Sanjib.A
User Rank
Author
Re: Command and Control
Sanjib.A   3/17/2014 12:44:36 PM
NO RATINGS
@perl_geek: "It is necessary for the crew to be able to switch transponders to a non-responsive mode, because otherwise the signals can overwhelm the system, (e.g. around airports)."

I was searching for an answer to the question why there is a provision kept for the crew to switch the transponder off. Thanks for the answer to that. A continuing question that occurs to my mind now: is the intention not to overcrowd controller's radar screen or not to "overload" the system with too many signals from all different flights?

perl_geek
User Rank
Author
Re: Command and Control
perl_geek   3/17/2014 12:28:39 PM
NO RATINGS
You are basically correct.

The military designation of the transponder is IFF "Identification Friend or Foe". Depending on the level of sophistication, a transponder replies to a pulse from ATC's Secondary Surveillance Radar with a  4-digit  code, (Mode A, the basic level),  possibly altitude, (Mode C), and additional information, (Mode S). On request from ATC ("Squawk Ident"), the pilot can make the response pulse distinctive, for identification. Special codes are available to identify hijacking, communications failure, and Mayday situations, in case radio communication is impossible or difficult. 

It is necessary for the crew to be able to switch transponders to a non-responsive mode, because otherwise the signals can overwhelm the system, (e.g. around airports).

The FDR (Flight Data Recorder) records the data from the aircraft's systems and controls, while the CVR (Cockpit Voice Recorder) records the sounds in the cockpit for the last hour (I think). This provides a record of the crew interactions, (and sometimes vital clues as to explosions, decompressions, engine failures, and other events).  The crew have no control over these records.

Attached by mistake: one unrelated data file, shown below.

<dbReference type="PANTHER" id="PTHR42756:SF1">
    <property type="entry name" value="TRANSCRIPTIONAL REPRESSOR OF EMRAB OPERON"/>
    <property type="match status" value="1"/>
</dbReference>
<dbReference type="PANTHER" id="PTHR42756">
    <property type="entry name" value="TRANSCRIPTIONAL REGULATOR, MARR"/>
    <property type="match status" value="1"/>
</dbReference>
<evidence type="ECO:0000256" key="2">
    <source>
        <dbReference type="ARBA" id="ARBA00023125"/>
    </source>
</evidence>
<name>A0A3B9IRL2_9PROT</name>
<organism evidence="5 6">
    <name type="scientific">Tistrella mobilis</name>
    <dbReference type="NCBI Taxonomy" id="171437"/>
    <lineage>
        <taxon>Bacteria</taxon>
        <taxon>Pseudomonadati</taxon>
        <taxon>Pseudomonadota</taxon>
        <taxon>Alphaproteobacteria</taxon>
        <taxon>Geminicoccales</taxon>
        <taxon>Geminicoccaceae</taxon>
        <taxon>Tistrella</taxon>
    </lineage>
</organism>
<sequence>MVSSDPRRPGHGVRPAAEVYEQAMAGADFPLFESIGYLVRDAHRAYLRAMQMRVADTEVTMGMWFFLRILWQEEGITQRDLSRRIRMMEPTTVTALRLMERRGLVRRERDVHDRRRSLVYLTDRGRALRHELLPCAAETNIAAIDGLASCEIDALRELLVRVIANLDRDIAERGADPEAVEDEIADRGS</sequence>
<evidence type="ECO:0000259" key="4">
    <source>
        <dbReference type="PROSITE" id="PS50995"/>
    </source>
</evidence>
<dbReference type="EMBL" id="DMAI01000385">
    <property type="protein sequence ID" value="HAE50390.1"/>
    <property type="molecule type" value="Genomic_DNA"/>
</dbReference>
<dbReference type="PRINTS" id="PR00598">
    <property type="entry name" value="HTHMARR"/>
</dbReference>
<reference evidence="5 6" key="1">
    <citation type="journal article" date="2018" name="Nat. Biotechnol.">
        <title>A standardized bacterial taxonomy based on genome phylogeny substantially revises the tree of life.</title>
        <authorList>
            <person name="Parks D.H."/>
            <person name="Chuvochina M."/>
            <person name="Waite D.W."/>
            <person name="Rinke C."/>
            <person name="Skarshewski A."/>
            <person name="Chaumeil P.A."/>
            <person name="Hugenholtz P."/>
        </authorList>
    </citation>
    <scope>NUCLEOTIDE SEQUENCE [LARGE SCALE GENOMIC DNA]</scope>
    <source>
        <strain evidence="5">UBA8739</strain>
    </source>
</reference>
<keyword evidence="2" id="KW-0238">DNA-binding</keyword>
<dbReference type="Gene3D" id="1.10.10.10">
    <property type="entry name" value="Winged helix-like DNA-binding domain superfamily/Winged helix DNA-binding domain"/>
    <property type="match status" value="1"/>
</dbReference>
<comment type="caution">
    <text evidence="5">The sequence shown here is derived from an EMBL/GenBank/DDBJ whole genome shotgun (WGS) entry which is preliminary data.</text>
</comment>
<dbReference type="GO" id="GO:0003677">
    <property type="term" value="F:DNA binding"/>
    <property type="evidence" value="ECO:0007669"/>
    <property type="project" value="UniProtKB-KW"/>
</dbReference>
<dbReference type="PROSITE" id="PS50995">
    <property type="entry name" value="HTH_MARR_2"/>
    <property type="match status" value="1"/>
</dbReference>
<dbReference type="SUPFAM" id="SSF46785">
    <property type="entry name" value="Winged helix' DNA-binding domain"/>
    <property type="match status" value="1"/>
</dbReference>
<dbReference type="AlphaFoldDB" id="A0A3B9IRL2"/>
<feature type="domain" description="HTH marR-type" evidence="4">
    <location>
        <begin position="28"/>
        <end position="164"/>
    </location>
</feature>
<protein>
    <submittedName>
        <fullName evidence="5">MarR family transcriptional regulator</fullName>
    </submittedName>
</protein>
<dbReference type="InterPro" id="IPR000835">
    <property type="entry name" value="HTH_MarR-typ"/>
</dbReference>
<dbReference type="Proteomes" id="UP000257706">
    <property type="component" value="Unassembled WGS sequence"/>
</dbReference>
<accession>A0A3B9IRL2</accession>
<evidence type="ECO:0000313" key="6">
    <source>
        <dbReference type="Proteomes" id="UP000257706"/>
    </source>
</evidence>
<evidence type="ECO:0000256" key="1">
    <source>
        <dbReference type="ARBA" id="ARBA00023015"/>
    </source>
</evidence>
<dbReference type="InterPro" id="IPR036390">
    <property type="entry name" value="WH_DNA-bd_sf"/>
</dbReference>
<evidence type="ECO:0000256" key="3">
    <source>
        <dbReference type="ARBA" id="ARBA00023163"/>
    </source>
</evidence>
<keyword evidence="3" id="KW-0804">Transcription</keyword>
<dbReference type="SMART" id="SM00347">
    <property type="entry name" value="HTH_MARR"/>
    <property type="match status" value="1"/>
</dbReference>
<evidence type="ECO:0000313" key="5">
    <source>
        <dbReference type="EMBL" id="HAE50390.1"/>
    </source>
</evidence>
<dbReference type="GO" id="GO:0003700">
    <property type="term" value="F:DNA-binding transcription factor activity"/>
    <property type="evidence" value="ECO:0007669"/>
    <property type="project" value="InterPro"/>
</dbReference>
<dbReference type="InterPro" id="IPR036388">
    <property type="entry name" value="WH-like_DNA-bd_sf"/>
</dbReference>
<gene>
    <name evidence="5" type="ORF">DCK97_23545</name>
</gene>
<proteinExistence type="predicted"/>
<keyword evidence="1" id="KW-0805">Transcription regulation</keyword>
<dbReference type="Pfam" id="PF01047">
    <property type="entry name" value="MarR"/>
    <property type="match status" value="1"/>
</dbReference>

Page 1 / 2   >   >>


Radio
NEXT UPCOMING BROADCAST
Why Connect a Car?
May 11, 1pm EDT Monday
Overview: Battle-hardened veterans of the electronics industry have heard of the “connected car” so often that they assume it’s a done deal. But do we really know what it takes to get a car connected and what its future entails? Join EE Times editor Junko Yoshida as she moderates a panel of movers and shakers in the connected car business. Executives from Cisco, Siemens and NXP will share ideas, plans and hopes for connected cars and their future. After the first 30 minutes of the radio show, our listeners will have the opportunity to ask questions via live online chat.
Top Comments of the Week
Flash Poll
Like Us on Facebook

Datasheets.com Parts Search

185 million searchable parts
(please enter a part number or hit search to begin)
Special Video Section
After a four-year absence, Infineon returns to Mobile World ...
A laptop’s 65-watt adapter can be made 6 times smaller and ...
An industry network should have device and data security at ...
The LTC2975 is a four-channel PMBus Power System Manager ...
In this video, a new high speed CMOS output comparator ...
The LT8640 is a 42V, 5A synchronous step-down regulator ...
The LTC2000 high-speed DAC has low noise and excellent ...
How do you protect the load and ensure output continues to ...
General-purpose DACs have applications in instrumentation, ...
Linear Technology demonstrates its latest measurement ...
10:29
Demos from Maxim Integrated at Electronica 2014 show ...
Bosch CEO Stefan Finkbeiner shows off latest combo and ...
STMicroelectronics demoed this simple gesture control ...
Keysight shows you what signals lurk in real-time at 510MHz ...
TE Connectivity's clear-plastic, full-size model car shows ...
Why culture makes Linear Tech a winner.
Recently formed Architects of Modern Power consortium ...
Specially modified Corvette C7 Stingray responds to ex Indy ...
Avago’s ACPL-K30T is the first solid-state driver qualified ...
NXP launches its line of multi-gate, multifunction, ...